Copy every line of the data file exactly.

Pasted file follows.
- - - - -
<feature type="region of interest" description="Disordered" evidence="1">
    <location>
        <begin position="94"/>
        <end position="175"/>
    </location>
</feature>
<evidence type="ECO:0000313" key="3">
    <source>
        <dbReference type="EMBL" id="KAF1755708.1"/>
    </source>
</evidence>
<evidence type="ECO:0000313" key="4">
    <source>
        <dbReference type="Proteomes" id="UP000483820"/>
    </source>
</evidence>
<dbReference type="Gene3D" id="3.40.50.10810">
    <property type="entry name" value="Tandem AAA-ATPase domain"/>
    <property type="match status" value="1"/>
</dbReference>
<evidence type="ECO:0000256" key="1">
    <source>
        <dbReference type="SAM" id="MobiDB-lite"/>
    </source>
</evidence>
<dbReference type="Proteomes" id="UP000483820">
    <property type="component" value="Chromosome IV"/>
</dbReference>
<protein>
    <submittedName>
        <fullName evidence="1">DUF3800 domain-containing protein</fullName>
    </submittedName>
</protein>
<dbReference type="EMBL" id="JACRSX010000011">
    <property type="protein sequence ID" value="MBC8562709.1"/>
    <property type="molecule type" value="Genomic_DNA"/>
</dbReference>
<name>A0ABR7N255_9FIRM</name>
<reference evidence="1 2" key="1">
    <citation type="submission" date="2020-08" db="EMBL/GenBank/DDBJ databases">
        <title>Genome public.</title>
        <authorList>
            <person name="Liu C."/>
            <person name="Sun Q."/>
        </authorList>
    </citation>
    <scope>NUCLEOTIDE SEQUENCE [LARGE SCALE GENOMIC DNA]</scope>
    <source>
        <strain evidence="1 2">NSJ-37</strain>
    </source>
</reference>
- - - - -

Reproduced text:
<feature type="region of interest" description="Disordered" evidence="1">
    <location>
        <begin position="94"/>
        <end position="175"/>
    </location>
</feature>
<evidence type="ECO:0000313" key="3">
    <source>
        <dbReference type="EMBL" id="KAF1755708.1"/>
    </source>
</evidence>
<evidence type="ECO:0000313" key="4">
    <source>
        <dbReference type="Proteomes" id="UP000483820"/>
    </source>
</evidence>
<dbReference type="Gene3D" id="3.40.50.10810">
    <property type="entry name" value="Tandem AAA-ATPase domain"/>
    <property type="match status" value="1"/>
</dbReference>
<evidence type="ECO:0000256" key="1">
    <source>
        <dbReference type="SAM" id="MobiDB-lite"/>
    </source>
</evidence>
<dbReference type="Proteomes" id="UP000483820">
    <property type="component" value="Chromosome IV"/>
</dbReference>
<protein>
    <submittedName>
        <fullName evidence="1">DUF3800 domain-containing protein</fullName>
    </submittedName>
</protein>
<dbReference type="EMBL" id="JACRSX010000011">
    <property type="protein sequence ID" value="MBC8562709.1"/>
    <property type="molecule type" value="Genomic_DNA"/>
</dbReference>
<name>A0ABR7N255_9FIRM</name>
<reference evidence="1 2" key="1">
    <citation type="submission" date="2020-08" db="EMBL/GenBank/DDBJ databases">
        <title>Genome public.</title>
        <authorList>
            <person name="Liu C."/>
            <person name="Sun Q."/>
        </authorList>
    </citation>
    <scope>NUCLEOTIDE SEQUENCE [LARGE SCALE GENOMIC DNA]</scope>
    <source>
        <strain evidence="1 2">NSJ-37</strain>
    </source>
</reference>